W4177: Enhancing the Competitiveness and Value of U.S. Beef
(Multistate Research Project)
The dramatic twenty-year decline in beef demand that began in the late 1970s, resulted in a 50% decline in beef demand by the late 1990s (Tonsor, 2016a). This demand shock has resulted in dramatic changes in the way cattle are raised, fed cattle are marketed, and how carcasses are fabricated over the last twenty-years. As a result, beef demand has increased 20%, but still remains 40% below its pre-1980 levels.
Evolving domestic and international consumer preferences for protein sources driven by economic and health issues are affected by food safety concerns, international trade restrictions on beef, and public perception of animal health versus the drive to improve animal production and fabrication productivity. Improving the competitive position of beef in the world market is a complex issue that confronts the beef industry as it competes in a global market. Federally funded research to support this type of collaborative research activity is necessary as the U.S. beef industry continues to confront complex challenges that require a multi-disciplinary, integrated approach involving participants from animal science, meat science, and economics. To better understand the relationship in the beef industry between price and product quality, animal/meat scientists and economists need to work together to explore issues affecting beef demand.
For instance, among the items in a 2015 national survey conducted by the Beef Checkoff were two revealing questions to consumers of beef in restaurants and at home: (1) Is beef great tasting and (2) Is beef always tender. For beef consumed at home, 91% said it was great tasting but just 58% said it was always tender. For beef consumed in a full-service restaurant, 90% agreed completely or somewhat that beef was great tasting but just 61% felt it was always tender (National Cattlemen’s Beef Association, 2015). Data collected by Erickson et al. (2014) revealed that 80% of overall palatability ratings were related to beef tenderness. Clearly, among domestic consumers there are opportunities to increase satisfaction by improving tenderness. This a natural area of collaboration across committee member disciplines.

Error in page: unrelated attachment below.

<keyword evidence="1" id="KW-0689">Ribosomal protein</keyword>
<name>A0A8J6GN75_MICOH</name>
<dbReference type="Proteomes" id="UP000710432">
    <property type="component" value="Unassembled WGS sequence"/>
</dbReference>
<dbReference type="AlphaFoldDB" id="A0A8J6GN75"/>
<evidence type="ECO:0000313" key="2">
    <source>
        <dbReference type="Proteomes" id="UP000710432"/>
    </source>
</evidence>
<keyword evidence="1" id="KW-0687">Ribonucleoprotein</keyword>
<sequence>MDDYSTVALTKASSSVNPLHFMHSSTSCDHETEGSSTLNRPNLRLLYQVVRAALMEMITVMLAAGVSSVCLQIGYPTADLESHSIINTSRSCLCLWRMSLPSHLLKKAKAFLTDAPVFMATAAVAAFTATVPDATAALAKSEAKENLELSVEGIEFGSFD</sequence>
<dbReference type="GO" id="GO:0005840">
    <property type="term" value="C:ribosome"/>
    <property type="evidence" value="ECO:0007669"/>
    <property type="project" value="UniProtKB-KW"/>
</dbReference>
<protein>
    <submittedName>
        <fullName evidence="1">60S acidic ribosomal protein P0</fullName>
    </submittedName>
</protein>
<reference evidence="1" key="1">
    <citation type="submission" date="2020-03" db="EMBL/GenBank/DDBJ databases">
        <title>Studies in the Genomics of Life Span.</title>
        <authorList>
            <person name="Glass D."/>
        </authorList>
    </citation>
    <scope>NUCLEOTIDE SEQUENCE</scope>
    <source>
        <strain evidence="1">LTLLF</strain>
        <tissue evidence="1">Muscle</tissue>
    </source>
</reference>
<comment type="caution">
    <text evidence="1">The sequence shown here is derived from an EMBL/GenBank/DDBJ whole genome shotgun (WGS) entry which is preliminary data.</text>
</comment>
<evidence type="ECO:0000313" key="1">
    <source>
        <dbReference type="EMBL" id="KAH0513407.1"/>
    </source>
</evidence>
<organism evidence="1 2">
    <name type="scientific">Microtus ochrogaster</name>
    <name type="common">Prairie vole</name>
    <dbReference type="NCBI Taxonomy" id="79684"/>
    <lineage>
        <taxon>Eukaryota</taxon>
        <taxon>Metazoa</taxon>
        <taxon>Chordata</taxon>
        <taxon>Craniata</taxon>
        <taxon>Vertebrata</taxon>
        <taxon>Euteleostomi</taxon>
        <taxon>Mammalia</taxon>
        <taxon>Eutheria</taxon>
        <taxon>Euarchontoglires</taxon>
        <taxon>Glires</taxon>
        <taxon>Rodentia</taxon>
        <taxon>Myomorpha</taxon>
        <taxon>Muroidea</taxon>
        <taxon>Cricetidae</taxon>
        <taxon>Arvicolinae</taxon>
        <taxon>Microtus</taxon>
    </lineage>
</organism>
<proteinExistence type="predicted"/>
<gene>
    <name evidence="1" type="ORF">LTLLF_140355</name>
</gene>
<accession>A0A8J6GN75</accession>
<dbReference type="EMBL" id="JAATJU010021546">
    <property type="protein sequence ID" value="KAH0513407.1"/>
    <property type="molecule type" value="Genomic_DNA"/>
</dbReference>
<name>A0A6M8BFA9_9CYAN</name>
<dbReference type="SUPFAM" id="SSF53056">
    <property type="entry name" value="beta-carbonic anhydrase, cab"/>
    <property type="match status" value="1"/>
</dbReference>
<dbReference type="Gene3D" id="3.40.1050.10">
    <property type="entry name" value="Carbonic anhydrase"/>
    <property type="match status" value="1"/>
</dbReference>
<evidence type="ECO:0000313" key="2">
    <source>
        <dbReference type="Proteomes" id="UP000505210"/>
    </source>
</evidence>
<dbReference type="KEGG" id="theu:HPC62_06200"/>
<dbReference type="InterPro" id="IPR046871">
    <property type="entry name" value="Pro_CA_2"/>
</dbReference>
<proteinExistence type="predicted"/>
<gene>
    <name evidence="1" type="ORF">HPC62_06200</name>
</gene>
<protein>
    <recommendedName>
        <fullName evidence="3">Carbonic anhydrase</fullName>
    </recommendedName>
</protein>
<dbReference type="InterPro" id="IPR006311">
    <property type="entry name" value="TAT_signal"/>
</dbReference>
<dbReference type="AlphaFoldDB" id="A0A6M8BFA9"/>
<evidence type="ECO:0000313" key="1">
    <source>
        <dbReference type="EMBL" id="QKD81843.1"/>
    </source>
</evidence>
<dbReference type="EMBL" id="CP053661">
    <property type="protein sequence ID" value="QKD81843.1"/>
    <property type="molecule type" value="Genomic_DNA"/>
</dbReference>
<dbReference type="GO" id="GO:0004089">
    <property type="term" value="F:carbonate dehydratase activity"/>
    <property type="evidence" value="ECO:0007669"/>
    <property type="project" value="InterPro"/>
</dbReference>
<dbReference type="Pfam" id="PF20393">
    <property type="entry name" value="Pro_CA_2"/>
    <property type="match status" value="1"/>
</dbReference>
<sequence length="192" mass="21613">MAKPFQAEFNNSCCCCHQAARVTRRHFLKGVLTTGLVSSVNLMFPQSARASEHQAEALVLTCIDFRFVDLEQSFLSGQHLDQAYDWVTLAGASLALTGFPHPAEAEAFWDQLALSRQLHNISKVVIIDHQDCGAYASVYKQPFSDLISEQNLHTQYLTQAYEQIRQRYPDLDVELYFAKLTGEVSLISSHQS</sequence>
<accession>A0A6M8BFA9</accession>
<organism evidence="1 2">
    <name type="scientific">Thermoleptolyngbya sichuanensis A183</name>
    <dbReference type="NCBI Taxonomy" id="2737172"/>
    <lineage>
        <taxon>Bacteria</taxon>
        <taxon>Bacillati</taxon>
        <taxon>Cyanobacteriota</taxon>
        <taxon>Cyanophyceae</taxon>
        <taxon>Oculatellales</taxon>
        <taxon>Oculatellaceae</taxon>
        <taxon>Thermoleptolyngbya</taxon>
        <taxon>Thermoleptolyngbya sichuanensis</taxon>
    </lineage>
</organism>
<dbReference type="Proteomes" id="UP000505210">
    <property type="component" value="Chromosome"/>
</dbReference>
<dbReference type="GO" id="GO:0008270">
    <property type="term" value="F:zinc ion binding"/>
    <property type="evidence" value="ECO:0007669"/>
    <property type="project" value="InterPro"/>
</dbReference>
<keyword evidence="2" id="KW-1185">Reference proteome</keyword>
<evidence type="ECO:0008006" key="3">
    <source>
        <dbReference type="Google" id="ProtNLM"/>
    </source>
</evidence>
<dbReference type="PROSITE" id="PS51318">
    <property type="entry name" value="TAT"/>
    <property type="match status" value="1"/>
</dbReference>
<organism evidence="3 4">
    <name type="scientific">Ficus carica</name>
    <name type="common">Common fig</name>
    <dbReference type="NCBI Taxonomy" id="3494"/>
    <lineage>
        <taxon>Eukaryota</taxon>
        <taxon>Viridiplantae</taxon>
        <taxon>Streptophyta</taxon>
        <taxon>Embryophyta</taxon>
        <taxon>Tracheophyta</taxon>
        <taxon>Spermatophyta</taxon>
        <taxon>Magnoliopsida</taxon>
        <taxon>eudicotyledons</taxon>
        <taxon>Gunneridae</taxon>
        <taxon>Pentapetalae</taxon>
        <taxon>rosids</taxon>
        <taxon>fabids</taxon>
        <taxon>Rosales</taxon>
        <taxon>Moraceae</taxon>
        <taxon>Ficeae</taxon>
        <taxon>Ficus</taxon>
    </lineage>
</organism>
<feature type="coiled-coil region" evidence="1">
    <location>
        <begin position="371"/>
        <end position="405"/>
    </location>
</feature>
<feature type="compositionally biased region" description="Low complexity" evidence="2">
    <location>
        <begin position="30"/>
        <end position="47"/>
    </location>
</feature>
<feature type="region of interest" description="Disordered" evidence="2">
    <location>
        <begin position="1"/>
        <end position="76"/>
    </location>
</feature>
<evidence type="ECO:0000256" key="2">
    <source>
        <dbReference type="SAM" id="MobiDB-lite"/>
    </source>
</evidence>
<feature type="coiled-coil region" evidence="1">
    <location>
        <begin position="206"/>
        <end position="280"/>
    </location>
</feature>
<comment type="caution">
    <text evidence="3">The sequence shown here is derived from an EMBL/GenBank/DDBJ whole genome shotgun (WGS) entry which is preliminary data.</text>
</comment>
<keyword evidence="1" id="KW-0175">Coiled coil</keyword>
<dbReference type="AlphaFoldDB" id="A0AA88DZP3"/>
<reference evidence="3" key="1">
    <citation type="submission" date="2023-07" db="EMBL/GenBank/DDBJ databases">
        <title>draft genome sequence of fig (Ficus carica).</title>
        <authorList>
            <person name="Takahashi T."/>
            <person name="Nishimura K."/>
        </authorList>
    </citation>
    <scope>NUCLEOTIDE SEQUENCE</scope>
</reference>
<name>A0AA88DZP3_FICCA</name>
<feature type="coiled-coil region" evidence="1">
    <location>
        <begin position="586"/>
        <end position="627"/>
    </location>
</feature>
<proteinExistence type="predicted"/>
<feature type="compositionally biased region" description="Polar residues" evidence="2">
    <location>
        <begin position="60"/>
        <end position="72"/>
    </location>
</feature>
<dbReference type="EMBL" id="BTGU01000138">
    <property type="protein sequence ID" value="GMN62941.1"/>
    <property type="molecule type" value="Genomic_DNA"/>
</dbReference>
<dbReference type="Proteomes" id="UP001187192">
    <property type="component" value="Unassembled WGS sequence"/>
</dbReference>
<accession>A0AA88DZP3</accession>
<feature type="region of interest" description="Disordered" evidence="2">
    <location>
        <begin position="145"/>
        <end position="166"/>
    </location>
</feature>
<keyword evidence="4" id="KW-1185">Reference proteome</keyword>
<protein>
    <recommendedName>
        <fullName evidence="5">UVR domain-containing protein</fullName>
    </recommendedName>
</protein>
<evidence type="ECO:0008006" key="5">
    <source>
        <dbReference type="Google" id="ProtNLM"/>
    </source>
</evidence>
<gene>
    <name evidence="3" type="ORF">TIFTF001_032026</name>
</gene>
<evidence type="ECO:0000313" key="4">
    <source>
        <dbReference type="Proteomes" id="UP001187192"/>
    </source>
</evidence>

In the last three decades, past and current members of this committee have made significant contributions to the advancement of knowledge in the areas of red meat production and fabrication, food safety, consumer preferences for red meat products, understanding economic forces that have propelled changes in the structure of the industry, and the change in market participant behavior due to the changing economic climate the beef industry competes in. The multi-disciplinary research team has decided to continue its focus on beef value at all levels from production through the supply chain to consumer demand. Animal care and health, production and processing, information transfer and marketing, and factors influencing domestic and international demand all affect beef value and thus its competitiveness.